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Speaker Newt Gingrich – Bipartisan Move to Help Iranians Achieve Freedom

Speaker Newt GingrichParis, February 2, 2013 - Thank you, very, very much.  And I have to confess that that does make me feel welcome, so I'm grateful.  Callista and I are delighted to be with you today.  This is the fourth time I have worked with you, and in the short time I've been directly involved we have seen progress, for example, in your legal status in the United States—progress that did not seem possible a few years ago.  Things are developing.  It was totally appropriate that your master of ceremonies it eh attorney who first took up the case and who in the last 11 years has made such a difference in making sure that the world understands that this is a movement for freedom, for democracy, for equality, not a movement for terrorism.  And so I commend your master of ceremonies for the great work he did.  And I commend your leader for the extraordinary courage she has shown in standing up to a dictatorial regime quite capable of killing, torturing and assassinating.  It is an honor to be with you today.  [applause]

 

I also want to note that my good friends, Governor Howard Dean and Ambassador/Governor/Congressman/Secretary Bill Richardson are here and that we are truly a bipartisan movement in the United States seeking to work together to help the people of Iran achieve freedom from the current dictatorship. [applause] The very background of some of your speakers should give you hope.  Spain, a generation ago, was a dictatorship.  Estonia, a generation ago, was a dictatorship.  The Czech Republic a generation ago was a dictatorship.  Callista and I had the honor in making a film to interview both Vaclav  Havel and Lech Walesa.  And in Poland and in Czechoslovakia they were  growing up in a dictatorship, the cause of freedom seemed hopeless.  And yet suddenly one morning freedom broke loose.

 

I want to bring you, as a historian, a message of hope.  The dictatorship is not strong.  The dictatorship is frightened.  You would not have how many warning that anyone talking about free elections is engaged in sedition and is a traitor if he were not terrified of free elections.  And why would a dictator be terrified of free elections?  Because he knows he would lose them.  Now if you have to distrust the people so much that you can't give them a choice, you give up all legitimacy.  And one of the major goals of the democracies should be to hammer away at the absolute lack of legitimacy on the part of the Iranian dictatorship, which does not deserve to be negotiated for an agreement to survive.  Our goal should be to replace the dictatorship, not to find an agreement with it.  [applause]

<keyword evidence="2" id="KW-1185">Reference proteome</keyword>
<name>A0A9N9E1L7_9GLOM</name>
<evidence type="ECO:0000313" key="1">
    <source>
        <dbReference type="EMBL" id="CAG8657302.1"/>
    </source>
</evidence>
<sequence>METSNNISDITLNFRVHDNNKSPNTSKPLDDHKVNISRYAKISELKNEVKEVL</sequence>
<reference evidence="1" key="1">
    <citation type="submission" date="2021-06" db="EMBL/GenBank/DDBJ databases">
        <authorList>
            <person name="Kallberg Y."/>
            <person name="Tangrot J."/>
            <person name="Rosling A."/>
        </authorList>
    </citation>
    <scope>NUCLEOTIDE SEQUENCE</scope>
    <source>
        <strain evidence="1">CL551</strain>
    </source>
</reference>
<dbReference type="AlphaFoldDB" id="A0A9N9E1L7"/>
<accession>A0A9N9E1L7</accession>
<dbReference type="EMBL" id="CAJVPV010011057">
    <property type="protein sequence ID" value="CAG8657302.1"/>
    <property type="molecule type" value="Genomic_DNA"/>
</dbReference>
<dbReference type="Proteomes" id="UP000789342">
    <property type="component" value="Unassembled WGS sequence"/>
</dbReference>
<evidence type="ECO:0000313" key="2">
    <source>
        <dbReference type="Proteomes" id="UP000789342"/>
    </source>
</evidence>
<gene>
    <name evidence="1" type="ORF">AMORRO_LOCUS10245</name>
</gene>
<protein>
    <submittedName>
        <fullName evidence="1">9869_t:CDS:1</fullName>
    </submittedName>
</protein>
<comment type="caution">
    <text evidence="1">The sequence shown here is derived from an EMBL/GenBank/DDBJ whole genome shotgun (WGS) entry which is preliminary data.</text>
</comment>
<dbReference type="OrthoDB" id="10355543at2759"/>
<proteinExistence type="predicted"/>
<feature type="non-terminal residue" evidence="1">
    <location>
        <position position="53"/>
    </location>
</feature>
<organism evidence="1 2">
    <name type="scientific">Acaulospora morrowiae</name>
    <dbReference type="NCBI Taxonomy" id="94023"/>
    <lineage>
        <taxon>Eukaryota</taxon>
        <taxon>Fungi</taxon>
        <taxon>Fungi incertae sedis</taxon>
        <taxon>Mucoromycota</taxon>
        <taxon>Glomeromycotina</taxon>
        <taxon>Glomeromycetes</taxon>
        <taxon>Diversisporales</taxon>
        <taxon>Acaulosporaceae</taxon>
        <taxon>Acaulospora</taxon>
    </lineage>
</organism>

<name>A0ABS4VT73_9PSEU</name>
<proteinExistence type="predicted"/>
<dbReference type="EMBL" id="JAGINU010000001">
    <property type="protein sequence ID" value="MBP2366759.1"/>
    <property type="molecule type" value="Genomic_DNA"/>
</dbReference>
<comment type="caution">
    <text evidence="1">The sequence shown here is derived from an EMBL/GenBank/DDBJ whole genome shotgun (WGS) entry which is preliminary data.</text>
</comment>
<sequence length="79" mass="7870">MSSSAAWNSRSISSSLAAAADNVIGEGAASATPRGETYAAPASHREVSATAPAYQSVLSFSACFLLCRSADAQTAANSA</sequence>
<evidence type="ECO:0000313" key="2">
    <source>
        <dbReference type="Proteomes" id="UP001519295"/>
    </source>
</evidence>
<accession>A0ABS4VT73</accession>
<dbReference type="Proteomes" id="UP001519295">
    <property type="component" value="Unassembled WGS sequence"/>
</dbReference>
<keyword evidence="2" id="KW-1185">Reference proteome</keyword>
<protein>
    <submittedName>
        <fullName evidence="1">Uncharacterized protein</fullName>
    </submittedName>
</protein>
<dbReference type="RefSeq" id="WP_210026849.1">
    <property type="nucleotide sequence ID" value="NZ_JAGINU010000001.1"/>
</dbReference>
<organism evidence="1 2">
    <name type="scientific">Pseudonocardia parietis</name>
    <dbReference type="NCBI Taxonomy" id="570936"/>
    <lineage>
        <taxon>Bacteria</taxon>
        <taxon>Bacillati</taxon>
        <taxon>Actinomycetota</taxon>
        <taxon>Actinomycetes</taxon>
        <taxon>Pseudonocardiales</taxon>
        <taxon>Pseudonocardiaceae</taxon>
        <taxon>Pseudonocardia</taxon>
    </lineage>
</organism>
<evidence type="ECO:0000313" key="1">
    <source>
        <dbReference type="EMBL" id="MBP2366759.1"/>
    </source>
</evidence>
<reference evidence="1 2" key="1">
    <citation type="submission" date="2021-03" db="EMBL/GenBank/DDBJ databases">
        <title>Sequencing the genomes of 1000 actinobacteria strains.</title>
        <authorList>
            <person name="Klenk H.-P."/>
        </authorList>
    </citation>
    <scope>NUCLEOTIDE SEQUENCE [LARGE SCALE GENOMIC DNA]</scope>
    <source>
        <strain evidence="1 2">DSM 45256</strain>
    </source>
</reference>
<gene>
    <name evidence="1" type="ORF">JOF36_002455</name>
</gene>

Let me be very clear about what I believe our goal has to be.  There is not—I wish to disagree with a term I've heard here—there is not a third path.  Because people argue, well, there's going to be war or a nuclear Iran.  No, there's going to be war sooner or war later, but a nuclear Iran will inevitably be very aggressive, very risk-taking and very dangerous if this dictatorship has nuclear weapons.  So there are only two choices.  A choice of sooner or later being forced to confront the dictatorship, or a direct clear movement to undermine and replace the dictatorship as the only path to peace in the region is to have a free and independent Iran in which the people choose the government because the people will not choose war.  [applause]

We have to do a much better job of communicating to people in Europe, America and across the planet, that this dictatorship is illegitimate, is weak, and is dangerous.  Its very weakness makes it dangerous.  The fact is, we need to isolate the dictatorship and establish as our goal its replacement.  And we need to be clear—and this is a political argument in every country—what should our goal be?  Let me give you the example of the cynicism of building a prison and calling it Camp Liberty.  Totally cynical.  But we should be saying there's only one relocation plan that makes sense.  The 3,100 people in Camp Liberty should be relocated to a free, democratic Iran where they can go home in security.  [applause]

We should not accept the premise that this dictatorship will last for years and years.  We should insist on continuing to increase the sanctions, continuing to increase the isolation, and we need a dramatically greater political campaign inside Iran to give every young Iranian hope that there is a better future.  A future of freedom.  A future of prosperity.  A future without threats and a future where they can travel across the planet and not be afraid of their own government.  I believe that this movement and your president is a key step to a free Iran.  I am honored to be here.  And I salute the courage all of you have, and in particular the courage she has.  [applause]

[end of audio]


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